Next Adventure (food for the barbeque), Portland State University Outdoor Recreation Program (organizational direction for the river crews), All Star Rafting, Oregon Kayak and Canoe Club, Clackamas County Parks, Clackamas County Dive/Rescue Team (getting all that trash unseeable except to divers), Oregon National Guard, Clackamas County Solid Waste and Recycling (FREE dumpsters), the NW Rafters Association, Metro, Stop Oregon Litter and Vandalism, New Seasons Market (food for the Barbeque), Noah's Bagels, Clif Bar (free energy bars), Patagonia (auction items), NRS, Mississippi Studios (free entertainment at the barbeque), Keen Footwear (auction items), Oregon Whitewater Rafters Association, American Medical Response(Medical personel fortunately not needed as such), Hi-Tek Scuba (auction items), the Oregon Watershed Enhancement Board, Wet Planet, and Alder Creek Canoe and Kayak. Many of the outdoors groups provided group leaders.

The efforts of public-spirited outdoors groups, local businesses, governmental agencies, and conservation groups combine to make this one of the most sucessful and effective public volunteer efforts in the country.

Sunday, September 17, 2006

Snow already on Mount Hood!

Several inches of snow fell at Timberline Lodge on Mount Hood last week, and a few more inches are forecast for tomorrow. Flakes fell as low as 3500 ft (1070 m.). This is early, and the newscasts on TV showed folks out on their boards (scratches guaranteed!). Early for serious cross-country skiing is the end of October, with mid-November normal. I'll vote for early - but this early snow is no guarantee of that!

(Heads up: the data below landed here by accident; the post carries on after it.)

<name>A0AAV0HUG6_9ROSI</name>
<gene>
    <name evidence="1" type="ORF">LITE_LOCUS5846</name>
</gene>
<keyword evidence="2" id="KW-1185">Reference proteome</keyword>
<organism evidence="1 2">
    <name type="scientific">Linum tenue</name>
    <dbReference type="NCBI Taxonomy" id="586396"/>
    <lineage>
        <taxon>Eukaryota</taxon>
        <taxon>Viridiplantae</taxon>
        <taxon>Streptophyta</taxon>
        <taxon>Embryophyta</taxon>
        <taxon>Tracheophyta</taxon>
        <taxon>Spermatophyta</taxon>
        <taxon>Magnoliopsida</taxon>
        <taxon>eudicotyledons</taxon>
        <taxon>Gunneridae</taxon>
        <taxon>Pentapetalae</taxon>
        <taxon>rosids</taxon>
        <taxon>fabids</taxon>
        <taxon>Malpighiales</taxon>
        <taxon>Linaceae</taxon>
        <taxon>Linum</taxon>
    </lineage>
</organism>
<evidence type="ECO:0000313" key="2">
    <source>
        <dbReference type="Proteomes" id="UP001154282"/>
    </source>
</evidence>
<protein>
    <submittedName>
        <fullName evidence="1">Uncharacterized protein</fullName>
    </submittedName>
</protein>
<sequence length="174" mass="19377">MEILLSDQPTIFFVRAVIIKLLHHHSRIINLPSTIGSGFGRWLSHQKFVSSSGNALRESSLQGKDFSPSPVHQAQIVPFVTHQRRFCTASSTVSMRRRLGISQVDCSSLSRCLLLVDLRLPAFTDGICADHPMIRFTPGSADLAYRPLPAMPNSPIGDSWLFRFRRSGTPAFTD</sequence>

Thursday, September 14, 2006

The Big Drawdown

Observing feeding rates at your bird-feeders will give you some good information about your ‘clients’ or ‘customers’ - your backyard birds. We have two thistle feeders for the bright goldfinches and two more with a sunflower/cracked corn/millet/etc. mix that provides for red-headed house-finches, wrens, towhees, parasitic cowbirds, chickadees and others.

Of course feeding is strong and continuous all during the nesting process. Food must be brought to the nest sitter and so the more vivid males are seen more frequently than their mates. This all becomes ‘normal’ spring into summer.

The first ‘Big Drawdown’ comes when the young fledge and are brought to the feeders by the parents. After a visual diet of bright yellow male birds, the light gray young remind you of going back to a black and white TV after your color set goes out. The young have the same color patterning as the adults, just in blacks and grays. The young male goldfinches have the same black facial mask, and otherwise they would be hard to distinguish from other species of young birds! The rapidly-growing broods come knowing how to eat, and the seed levels drop quickly.